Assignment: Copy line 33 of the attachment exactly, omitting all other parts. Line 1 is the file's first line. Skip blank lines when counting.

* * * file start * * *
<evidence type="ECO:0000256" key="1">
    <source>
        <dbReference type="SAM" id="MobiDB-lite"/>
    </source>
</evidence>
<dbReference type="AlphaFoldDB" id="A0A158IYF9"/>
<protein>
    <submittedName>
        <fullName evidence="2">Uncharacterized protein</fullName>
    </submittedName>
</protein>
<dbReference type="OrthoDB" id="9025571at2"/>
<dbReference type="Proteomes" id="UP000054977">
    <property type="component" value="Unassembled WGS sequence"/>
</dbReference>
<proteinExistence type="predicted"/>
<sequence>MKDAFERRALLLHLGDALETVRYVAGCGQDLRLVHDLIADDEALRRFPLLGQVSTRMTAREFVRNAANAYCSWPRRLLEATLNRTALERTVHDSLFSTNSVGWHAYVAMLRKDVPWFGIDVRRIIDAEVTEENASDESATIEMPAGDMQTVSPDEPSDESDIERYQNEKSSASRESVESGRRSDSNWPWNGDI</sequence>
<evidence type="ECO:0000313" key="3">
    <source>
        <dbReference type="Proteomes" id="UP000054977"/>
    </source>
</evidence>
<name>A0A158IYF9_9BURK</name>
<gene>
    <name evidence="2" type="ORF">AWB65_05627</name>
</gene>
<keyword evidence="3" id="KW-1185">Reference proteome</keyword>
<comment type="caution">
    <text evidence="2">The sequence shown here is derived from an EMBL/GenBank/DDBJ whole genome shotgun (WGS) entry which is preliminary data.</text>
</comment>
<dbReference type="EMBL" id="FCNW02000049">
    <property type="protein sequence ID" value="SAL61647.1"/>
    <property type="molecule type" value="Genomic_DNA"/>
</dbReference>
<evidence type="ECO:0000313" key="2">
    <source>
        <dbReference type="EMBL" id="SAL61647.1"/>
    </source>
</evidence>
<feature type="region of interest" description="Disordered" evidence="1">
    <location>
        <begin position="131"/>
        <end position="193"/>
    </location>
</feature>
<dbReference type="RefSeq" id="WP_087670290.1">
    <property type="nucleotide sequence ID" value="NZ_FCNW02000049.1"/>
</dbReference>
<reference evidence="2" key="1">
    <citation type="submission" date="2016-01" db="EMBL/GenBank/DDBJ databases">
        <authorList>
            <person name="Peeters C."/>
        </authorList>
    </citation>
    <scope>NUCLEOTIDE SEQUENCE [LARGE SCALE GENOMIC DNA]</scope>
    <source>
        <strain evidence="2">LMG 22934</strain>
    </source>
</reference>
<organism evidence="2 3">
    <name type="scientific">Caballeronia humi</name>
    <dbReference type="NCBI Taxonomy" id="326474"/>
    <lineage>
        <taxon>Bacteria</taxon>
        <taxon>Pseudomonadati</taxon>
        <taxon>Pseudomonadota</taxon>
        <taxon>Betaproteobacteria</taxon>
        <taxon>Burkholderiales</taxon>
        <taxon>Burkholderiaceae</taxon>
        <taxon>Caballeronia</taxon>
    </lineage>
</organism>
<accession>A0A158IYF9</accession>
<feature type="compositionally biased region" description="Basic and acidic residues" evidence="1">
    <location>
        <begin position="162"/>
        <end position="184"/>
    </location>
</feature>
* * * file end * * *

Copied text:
    <property type="molecule type" value="Genomic_DNA"/>